The following URLs are all valid Domain property definitions:
Don't include a www prefix. Domain properties automatically include both www and non-www prefixes; that is, if you specify www.example.com as your property URL, the property will be created as example.com, and include data from both www.example.com and example.com.
A Domain property aggregates data for all subdomains, protocols, and subpaths of the property. For example, if you define a Domain property as "example.com", the data includes example.com, any subdomains of example.com (for example, m.example.com, support.m.example.com, www.example.com, and so on), and any subpaths of any of those domains, on http, https, and ftp.
Here are some example Domain properties, and what URLs they cover:
Domain definition Included URLs example.com
- NOT http://example.org - The public suffix (.org, .com, and so on) is part of the property name, so the Domain property "example.com" does not include "example.org" or "example.il.com".
- NOT example.com - fish.example.com is a child of example.com, and a child domain doesn't contain data about the parent domain.
- NOT example.co.de - The public suffix (.cn, .de) is part of the property name, and different suffixes are different properties.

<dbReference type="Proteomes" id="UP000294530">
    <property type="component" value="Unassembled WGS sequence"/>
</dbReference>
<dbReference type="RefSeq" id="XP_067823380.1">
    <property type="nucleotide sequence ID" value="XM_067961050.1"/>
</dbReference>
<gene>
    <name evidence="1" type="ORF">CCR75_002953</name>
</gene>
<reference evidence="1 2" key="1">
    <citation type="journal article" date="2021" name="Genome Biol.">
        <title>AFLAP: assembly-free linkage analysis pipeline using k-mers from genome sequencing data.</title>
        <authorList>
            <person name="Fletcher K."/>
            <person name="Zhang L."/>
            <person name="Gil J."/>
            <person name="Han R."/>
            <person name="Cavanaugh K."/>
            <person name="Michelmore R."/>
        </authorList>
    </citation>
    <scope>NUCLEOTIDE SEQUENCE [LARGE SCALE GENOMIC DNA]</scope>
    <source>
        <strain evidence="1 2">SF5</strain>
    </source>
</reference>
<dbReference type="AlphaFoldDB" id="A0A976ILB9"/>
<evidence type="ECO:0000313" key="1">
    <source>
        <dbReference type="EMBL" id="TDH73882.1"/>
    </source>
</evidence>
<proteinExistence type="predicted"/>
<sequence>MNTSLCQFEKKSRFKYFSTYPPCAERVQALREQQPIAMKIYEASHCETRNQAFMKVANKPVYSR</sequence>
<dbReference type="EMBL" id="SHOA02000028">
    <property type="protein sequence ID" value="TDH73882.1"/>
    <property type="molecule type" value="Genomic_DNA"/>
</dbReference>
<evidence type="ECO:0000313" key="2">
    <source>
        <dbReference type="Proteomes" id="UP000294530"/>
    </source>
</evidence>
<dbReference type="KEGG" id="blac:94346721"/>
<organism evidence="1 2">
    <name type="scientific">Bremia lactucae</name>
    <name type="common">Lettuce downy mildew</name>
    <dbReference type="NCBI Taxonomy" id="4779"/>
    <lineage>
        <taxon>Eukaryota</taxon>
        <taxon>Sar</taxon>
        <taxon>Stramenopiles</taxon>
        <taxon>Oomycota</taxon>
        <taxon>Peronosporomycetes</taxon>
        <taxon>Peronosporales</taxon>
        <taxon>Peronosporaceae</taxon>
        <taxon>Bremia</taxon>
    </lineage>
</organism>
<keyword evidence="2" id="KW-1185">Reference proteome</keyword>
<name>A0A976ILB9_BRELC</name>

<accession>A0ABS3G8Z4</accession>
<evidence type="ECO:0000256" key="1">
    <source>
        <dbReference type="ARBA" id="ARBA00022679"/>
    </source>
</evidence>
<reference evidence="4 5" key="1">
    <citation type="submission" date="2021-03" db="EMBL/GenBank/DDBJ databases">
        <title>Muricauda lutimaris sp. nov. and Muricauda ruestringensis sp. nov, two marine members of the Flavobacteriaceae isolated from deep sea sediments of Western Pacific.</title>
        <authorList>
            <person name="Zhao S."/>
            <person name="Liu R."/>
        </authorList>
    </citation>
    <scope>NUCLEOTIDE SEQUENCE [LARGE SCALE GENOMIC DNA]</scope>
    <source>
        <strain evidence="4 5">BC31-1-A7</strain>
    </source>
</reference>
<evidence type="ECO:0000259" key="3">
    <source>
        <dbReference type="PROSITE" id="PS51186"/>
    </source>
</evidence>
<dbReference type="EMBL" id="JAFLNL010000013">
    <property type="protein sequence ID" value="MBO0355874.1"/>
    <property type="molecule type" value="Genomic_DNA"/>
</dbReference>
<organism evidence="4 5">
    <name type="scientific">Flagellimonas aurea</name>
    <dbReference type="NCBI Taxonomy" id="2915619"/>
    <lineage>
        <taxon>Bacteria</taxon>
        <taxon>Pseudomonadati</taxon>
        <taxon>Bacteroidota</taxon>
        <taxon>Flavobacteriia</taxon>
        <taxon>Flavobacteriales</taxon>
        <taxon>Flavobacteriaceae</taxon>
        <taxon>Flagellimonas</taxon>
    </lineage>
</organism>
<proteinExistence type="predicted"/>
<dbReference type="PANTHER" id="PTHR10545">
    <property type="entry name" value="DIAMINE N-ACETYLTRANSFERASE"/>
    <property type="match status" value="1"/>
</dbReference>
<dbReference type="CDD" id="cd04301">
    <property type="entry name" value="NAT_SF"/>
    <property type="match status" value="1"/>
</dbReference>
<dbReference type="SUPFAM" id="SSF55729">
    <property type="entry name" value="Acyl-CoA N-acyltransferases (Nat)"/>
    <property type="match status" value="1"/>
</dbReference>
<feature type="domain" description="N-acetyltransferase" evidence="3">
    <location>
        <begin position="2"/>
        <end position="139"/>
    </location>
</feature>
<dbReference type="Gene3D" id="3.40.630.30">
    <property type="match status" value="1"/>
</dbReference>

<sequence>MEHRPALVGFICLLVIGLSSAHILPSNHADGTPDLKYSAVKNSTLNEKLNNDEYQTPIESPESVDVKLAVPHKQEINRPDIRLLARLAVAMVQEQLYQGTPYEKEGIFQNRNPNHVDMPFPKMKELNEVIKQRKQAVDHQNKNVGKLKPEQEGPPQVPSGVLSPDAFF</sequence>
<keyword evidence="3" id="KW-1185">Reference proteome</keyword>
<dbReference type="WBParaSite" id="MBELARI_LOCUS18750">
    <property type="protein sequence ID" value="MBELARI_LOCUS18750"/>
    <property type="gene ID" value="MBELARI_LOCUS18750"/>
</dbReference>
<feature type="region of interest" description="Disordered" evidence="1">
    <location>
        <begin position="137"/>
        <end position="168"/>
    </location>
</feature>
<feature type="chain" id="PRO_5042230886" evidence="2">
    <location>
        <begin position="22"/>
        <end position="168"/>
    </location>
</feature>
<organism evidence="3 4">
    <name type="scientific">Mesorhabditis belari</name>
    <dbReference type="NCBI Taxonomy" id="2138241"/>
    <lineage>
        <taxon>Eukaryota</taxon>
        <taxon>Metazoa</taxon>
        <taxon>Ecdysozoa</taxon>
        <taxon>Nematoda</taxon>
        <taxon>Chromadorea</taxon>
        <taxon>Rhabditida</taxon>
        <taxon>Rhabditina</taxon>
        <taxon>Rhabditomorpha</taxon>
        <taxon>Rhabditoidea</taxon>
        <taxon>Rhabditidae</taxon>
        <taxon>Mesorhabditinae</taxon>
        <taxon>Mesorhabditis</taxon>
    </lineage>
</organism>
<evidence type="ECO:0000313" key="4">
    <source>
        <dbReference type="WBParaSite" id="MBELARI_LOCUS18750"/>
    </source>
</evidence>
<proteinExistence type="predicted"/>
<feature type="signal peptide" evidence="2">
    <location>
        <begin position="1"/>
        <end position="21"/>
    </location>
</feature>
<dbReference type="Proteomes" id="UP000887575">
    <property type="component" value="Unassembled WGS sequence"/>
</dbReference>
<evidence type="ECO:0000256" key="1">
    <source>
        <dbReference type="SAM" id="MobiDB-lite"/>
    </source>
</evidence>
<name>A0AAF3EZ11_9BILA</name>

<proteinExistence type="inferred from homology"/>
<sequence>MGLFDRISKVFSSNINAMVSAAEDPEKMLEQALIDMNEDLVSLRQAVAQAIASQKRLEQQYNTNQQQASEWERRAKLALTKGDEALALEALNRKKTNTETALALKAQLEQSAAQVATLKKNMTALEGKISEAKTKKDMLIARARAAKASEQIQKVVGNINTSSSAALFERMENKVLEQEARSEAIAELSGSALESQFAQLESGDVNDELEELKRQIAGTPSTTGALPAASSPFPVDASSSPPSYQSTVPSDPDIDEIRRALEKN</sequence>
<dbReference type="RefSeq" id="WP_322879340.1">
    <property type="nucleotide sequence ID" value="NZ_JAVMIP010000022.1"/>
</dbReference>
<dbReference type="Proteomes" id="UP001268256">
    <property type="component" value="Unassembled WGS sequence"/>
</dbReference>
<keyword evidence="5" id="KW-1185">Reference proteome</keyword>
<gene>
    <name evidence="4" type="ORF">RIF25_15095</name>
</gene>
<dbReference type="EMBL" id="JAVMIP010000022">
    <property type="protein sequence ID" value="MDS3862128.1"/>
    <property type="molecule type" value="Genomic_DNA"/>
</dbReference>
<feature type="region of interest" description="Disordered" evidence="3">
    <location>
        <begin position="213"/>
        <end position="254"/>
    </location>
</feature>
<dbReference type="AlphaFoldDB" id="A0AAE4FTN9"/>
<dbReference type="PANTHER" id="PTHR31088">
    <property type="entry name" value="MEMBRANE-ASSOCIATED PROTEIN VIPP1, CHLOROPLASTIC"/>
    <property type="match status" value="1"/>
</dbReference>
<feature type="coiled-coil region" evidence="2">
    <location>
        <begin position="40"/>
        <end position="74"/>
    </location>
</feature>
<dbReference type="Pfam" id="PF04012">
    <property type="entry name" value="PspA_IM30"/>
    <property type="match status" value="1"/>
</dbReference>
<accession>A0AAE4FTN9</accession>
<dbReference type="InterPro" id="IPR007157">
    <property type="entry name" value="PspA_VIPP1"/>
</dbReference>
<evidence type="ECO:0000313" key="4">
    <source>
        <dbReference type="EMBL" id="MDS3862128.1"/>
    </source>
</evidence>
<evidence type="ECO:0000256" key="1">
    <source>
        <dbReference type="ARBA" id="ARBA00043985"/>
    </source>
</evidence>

If you want to separate your Domain property data by subdomain, path, or protocol, use one of the following techniques:
- Add a page filter in the Performance report to see data for specific protocols or subdomains
- Create additional URL-prefix properties for segments of the Domain property; for example for the Domain property example.com, create additional properties for m.example.com, http://example.com, https://example.com/spain/, and so on.
Google-hosted property (Sites, Blogger, Workspace)If you want to add a Google-hosted site, such as a Sites or Blogger site, or a Google Workspace account, you can create either a URL-prefix or Domain property, and verification will happen automatically, if you are signed in with the same account as you use to manage the Google-hosted property.